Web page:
An Introduction to Disco

[Disco logo]

The guys that created AppZapper haven’t been resting on their laurels. Creating one simple, clear, concise app wasn’t enough for them. After delivering us the “Uninstaller that Apple forgot”, they have been busy redefining how we burn CDs, and create disk images. The fruits of their labour? Disco.

So, what does it do? Well, as I mentioned, it burns CDs, and creates disk images. Of course, applications like this already exist. For example, there’s Roxio Toast (currently at version 7), which is a snip (ahem) at $80. There is of course built in disk burning facilities in OS X, which is nice to use, but doesn’t let you create disk images, doesn’t write in a selection of formats, and doesn’t smoke.

Smoke? Yep, you read it correctly. When you’re burning a disk image, as a visual indication of what’s happening, the Disco window actually smokes. They’ve actually created a pixel perfect fluid dynamic model of smoke. But the amazement doesn’t even end there, you can interact with the smoke with your mouse, and blowing into the microphone blows the smoke too. These guys just don’t know when to stop!

Shakin’ So, you’re using your laptop, and you’re burning a CD on the go. Wow, trendy you! Problem is, you forgot that moving the laptop whilst burning isn’t a good move. You might end up with a dead disk. Wrong! Disco is clever enough to realise when the laptop is moving too much to potentially interfere with the burning process, and shakes the window to warn you of this. Now that’s the sudden motion sensor being used for something sensible instead of making light saber noises!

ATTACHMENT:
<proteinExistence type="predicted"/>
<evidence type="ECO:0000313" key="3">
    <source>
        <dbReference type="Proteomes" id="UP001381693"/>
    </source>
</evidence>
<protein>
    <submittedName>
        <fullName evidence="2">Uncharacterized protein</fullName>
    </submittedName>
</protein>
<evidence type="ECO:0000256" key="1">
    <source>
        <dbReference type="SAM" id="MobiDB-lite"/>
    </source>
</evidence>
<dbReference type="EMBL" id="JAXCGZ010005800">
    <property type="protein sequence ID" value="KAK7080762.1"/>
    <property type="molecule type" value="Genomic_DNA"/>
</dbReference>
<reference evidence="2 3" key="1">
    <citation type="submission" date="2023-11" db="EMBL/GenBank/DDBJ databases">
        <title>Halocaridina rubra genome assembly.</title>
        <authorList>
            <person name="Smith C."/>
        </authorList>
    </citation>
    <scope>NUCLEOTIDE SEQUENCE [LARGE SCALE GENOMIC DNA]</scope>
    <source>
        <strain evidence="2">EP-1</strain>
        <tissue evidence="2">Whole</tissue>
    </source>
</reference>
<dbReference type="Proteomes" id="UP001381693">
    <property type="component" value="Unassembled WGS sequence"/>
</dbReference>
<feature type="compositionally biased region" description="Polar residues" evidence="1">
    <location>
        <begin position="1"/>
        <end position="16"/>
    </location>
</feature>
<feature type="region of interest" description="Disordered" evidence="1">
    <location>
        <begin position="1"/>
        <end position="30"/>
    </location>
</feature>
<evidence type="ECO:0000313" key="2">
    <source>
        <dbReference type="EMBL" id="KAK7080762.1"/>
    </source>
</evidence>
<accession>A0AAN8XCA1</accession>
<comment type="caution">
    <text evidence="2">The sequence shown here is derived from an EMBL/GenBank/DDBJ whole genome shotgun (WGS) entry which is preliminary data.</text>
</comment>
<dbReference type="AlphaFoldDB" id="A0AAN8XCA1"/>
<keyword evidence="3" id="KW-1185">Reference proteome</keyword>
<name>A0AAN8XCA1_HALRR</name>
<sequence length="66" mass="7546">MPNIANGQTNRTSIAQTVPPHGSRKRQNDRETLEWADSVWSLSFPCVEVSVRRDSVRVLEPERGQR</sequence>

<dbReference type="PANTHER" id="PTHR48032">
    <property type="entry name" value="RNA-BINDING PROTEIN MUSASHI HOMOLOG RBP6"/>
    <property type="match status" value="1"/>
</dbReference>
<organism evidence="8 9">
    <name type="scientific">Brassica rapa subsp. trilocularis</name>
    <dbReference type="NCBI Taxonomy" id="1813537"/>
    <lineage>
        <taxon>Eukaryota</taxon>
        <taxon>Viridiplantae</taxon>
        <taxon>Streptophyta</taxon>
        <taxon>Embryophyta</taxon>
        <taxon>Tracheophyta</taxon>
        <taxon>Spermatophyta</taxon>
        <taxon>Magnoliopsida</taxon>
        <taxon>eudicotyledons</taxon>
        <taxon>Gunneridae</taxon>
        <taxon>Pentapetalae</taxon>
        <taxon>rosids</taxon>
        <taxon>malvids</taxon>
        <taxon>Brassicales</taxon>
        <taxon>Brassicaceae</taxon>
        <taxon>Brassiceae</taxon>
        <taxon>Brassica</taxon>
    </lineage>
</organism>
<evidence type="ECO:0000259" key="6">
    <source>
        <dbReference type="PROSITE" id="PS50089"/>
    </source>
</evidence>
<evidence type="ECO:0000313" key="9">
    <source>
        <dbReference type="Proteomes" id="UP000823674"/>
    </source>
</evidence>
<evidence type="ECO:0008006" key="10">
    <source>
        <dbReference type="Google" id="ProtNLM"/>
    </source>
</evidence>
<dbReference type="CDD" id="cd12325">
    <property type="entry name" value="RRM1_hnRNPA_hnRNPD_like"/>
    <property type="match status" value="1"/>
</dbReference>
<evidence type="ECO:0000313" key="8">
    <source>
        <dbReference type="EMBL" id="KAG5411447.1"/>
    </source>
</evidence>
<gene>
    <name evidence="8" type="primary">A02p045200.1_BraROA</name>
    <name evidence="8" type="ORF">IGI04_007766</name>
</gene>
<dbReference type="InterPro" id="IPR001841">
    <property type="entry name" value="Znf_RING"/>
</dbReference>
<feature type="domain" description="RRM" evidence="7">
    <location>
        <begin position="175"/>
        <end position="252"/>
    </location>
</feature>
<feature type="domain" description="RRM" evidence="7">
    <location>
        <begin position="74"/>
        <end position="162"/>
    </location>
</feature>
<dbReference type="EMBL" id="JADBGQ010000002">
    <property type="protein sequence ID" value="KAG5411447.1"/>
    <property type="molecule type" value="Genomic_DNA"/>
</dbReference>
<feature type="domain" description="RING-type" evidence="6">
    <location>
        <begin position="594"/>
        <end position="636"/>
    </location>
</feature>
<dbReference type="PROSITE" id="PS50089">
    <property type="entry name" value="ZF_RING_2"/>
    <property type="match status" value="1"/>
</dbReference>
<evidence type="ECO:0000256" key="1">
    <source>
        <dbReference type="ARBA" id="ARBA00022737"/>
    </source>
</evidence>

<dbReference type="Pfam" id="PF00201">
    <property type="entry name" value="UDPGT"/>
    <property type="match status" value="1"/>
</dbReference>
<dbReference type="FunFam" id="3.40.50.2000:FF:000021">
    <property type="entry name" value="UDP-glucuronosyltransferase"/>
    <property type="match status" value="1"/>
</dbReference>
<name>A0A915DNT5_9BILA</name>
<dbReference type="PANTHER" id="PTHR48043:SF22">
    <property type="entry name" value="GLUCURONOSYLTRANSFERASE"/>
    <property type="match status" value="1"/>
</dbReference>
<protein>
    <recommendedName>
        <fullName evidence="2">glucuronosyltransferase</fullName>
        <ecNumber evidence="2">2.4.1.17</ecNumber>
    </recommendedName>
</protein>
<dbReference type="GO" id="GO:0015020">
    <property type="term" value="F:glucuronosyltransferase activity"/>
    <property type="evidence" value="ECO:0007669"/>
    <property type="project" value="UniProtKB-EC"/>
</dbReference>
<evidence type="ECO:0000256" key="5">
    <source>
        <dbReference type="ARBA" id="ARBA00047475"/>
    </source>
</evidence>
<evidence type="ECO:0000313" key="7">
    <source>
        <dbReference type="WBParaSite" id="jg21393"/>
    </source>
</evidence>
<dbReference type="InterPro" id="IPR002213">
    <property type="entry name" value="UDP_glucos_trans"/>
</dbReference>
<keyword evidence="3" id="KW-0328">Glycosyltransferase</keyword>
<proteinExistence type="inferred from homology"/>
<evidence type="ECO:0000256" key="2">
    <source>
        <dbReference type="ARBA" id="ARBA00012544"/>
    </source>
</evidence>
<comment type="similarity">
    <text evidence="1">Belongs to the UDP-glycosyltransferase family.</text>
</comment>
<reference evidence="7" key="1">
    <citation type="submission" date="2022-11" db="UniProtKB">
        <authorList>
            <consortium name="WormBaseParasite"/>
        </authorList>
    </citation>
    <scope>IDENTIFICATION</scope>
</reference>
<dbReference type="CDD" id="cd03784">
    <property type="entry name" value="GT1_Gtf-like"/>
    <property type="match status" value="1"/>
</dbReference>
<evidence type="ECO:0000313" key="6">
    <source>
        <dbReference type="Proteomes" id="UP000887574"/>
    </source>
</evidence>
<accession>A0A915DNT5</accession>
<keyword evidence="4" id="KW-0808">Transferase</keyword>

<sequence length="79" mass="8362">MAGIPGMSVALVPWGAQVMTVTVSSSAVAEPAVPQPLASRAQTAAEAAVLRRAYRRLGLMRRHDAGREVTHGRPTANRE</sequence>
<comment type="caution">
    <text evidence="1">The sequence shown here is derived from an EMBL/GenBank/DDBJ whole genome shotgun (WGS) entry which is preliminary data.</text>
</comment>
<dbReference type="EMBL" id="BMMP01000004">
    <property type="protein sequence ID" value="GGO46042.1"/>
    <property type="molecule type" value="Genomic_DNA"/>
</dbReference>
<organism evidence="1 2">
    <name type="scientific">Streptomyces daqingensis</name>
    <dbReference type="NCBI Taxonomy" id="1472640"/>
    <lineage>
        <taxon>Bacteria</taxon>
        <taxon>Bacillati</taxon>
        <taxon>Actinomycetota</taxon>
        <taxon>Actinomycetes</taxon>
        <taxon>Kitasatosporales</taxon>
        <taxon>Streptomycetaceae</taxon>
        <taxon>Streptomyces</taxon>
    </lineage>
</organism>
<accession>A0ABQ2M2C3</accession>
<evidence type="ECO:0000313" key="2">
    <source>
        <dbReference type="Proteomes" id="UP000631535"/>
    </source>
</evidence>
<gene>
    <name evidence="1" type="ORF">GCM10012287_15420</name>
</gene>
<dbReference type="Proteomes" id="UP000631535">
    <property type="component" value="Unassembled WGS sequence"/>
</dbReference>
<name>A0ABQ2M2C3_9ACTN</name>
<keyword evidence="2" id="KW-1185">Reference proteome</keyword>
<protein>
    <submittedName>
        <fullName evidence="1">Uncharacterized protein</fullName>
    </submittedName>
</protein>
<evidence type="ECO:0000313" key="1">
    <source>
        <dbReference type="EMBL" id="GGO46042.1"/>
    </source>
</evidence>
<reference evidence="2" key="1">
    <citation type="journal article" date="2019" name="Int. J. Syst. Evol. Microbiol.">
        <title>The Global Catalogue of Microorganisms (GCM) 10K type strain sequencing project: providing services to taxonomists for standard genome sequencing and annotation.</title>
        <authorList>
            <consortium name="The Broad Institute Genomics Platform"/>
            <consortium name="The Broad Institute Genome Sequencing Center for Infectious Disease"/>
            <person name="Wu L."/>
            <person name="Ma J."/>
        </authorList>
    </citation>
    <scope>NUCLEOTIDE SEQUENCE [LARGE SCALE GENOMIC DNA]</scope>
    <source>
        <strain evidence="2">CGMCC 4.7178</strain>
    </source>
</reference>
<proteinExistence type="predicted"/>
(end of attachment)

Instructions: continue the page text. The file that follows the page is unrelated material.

So other than smoking, and shaking, what does Disco actually do? Oh, I’ve mentioned that already, it burns CDs and creates disk images (crazily it’s easy to forget that, and focus on the fun stuff). Disco supports a number of disk image types:

and also a number of file formats:

It understands how to span disks, and tells you nicely when to insert a new disk. Everything just works fluidly. When moving from one window to another, content slides from left to right, top to bottom, depending on the context. This probably has to be seen to be understood, but trust me that it’s intuitive.

Disco also has an interesting feature called Discography: “Discography keeps track of every disc you burn and every file on it. You can instantly search through tens of thousands of burned files and find out when it was burned, when it was last edited, and to what disc it was burned.” Now, that feature needs the test of time to see how useful it is, but on paper it sounds pretty cool.

Unfortunately, on the beta I tested there was no Help available. But hey, this is an overly-designed-to-be simple mac app – it shouldn’t need instructions!

So, how do you get hold of this cool, shiny app? Well, unfortunately it’s not available yet, but it is coming soon at an introductory price of $14.95. For the time being, follow the developer’s movements leading up to a major public release here on their blog.

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